By Keegan Hamilton
By Albert Samaha
By Village Voice staff
By Tessa Stuart
By Albert Samaha
By Steve Weinstein
By Devon Maloney
By Tessa Stuart
Throughout the spring and summer of 2002, UNITE! submitted a string of complaints to the NLRB. In August, they filed a class-action suit against LOE for violating the Fair Labor Standards Act and the New York Minimum Wage Act. The law requires that employers pay a minimum wage of $5.15 an hour, and overtime for work in excess of 40 hours a week and 10 hours a day. The suit, which is still pending, demands lost minimum wages and overtime pay illegally denied. In October, the NLRB rendered a strong decision requiring, among other things, that LOE cease its anti-union activity and its support for Local 22, allow workers to join the union of their choice, provide the ASAI Joint Board with names and addresses of employees, and reinstate the two fired workers with back pay. All parties signed the agreement, but as of early January LOE had yet to comply with a single stipulation.
In the face of LOE's intransigence, UNITE!, with support from NYJWJ, decided to directly approach the restaurants, which turned out to be some of the finest culinary establishments in the city. Besides Alain Ducasse, La Caravelle, and the "21" Club, LOE also contracted with Picholine and Artisanal, both owned by Terrance Brennan. They organized delegations of community and religious leaders to ask restaurants to break their contracts with LOE. Support came from several elected officials, notably Assemblyman Richard Gottfried, state senators Liz Krueger and Tom Duane, councilmembers Christine Quinn and Margarita Lopez, and Congressman Jose E. Serrano.
After letters and personal appeals to restaurateurs were ignored, they decided to take direct action. Thomas Wheatley of NYJWJ led a group into Artisanal, occupied a table as if they were customers, and proceeded to inform diners of the situation. "People have no idea," observed Chambers before the settlement, "that when they are eating in these extremely fancy restaurants, the owners and managers have contracted with what we think is the worst sweatshop linen supplier in the whole metro area."
A few people were moved to listen, but none more than Artisanal's new general manager, Jeff Bendavid. He had just started the job when he was confronted with letters and faxes from community leaders, leafleteers outside the restaurant, and then a group of activists telling customers that the napkins they used to wipe their mouths were from a sweatshop. The protests not only interfered with business, they weighed on his conscience. After meeting Castelan, he recalled, "It just rang a sad note. I'm not necessarily pro-union, but I am for workers getting their rights. Business is business, but when you lose your heart and lose sight of all the other stuff that goes on, it doesn't sit right."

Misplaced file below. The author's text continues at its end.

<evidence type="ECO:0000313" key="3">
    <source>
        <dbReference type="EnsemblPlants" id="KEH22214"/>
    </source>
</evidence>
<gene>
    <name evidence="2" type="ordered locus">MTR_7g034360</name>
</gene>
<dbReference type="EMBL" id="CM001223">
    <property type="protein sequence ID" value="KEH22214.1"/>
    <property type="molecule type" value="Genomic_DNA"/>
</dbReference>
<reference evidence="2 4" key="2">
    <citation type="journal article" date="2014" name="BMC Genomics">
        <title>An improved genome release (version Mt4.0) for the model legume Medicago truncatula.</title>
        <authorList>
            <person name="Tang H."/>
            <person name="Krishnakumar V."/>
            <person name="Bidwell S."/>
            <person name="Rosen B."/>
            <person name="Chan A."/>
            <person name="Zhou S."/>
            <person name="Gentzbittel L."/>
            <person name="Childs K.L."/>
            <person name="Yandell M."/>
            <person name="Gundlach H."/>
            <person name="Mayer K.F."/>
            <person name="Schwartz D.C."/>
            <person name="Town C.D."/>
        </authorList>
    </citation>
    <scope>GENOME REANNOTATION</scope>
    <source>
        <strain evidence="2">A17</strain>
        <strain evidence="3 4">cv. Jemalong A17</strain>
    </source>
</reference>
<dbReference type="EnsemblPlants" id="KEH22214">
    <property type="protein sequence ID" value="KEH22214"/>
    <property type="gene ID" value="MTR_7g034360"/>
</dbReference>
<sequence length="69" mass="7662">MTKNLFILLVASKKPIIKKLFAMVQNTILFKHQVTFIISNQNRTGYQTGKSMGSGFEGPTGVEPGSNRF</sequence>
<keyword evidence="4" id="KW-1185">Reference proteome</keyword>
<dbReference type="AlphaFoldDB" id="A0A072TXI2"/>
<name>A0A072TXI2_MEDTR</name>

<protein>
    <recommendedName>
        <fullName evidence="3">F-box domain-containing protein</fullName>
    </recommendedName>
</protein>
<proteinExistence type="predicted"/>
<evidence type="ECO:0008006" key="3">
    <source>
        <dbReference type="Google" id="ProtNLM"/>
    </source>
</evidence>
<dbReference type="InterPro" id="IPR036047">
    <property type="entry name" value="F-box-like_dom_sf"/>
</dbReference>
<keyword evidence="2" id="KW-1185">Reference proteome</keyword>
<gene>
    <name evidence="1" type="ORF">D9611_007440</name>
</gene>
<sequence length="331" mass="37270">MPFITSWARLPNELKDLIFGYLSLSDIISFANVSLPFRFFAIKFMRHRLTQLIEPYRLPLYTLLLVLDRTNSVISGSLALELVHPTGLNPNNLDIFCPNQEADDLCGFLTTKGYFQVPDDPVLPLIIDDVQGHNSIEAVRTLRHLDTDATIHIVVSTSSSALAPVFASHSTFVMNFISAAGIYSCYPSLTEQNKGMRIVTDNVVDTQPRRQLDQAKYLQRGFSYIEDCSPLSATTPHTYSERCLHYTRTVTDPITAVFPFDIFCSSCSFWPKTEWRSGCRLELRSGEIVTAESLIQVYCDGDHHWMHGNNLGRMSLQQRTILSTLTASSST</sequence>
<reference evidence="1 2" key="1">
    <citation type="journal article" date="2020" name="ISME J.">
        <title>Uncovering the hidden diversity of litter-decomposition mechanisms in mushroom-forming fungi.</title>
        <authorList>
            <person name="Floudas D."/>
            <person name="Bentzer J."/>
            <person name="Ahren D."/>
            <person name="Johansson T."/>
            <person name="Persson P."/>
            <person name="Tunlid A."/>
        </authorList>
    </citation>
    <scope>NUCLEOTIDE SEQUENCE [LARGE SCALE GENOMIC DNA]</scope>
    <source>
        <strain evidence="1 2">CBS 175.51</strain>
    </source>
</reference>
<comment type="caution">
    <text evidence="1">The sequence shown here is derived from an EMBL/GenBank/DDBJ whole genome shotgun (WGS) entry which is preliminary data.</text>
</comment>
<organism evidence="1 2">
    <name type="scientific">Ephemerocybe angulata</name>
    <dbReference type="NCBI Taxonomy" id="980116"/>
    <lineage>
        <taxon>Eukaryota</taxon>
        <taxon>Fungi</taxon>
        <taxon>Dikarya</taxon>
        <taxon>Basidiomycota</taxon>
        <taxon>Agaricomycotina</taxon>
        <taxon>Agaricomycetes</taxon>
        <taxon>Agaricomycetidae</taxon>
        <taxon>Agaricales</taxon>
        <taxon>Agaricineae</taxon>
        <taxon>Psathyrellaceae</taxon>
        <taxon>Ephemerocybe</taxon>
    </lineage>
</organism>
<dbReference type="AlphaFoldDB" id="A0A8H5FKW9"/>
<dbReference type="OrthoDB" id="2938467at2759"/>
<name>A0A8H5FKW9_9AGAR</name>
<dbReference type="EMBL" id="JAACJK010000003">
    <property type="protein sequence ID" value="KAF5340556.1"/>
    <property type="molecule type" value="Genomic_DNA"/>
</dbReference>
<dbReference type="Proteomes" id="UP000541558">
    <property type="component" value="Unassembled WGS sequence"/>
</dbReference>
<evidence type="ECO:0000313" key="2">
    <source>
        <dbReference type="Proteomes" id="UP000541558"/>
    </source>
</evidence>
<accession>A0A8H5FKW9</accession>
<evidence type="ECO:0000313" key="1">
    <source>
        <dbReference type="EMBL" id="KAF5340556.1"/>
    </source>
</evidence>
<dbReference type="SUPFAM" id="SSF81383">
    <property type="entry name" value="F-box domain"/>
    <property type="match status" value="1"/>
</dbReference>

Bendavid opened talks with UNITE! and NYJWJ and tried to persuade the other restaurants to break their LOE contracts. "I thought, if we all get together and say, 'Enough is enough,' that someone at Linens of Europe is going to have to listen to us." On December 17, after several weeks of negotiations, Artisanal and Picholine broke their contract by invoking language in the force majeure clause, which allows either party to avoid liability in the case of unusual events: "acts of God," fire, flood . . . and "labor disputes." They argued that the labor dispute at LOE hurt their business because it created public criticism and demonstrations directed at the restaurants.
And they were right. The restaurants could not afford the bad publicity, especially from respected voices in the political and religious community. Nor could LOE afford to lose business or hurt its excellent reputation for providing high-quality products and outstanding service, especially with the crème de la crème venues.
Of course, UNITE! and NYJWJ are pleased with the settlement, but they caution it won't be over until every LOE worker is protected by the union and covered under the master contract. As Wilfredo Larancuent, manager of the ASAI Joint Board put it, "This is one step in a long, long journey, but it's a beginning." Meanwhile, the customers at Alain Ducasse can now wipe the corners of their mouths in good conscience.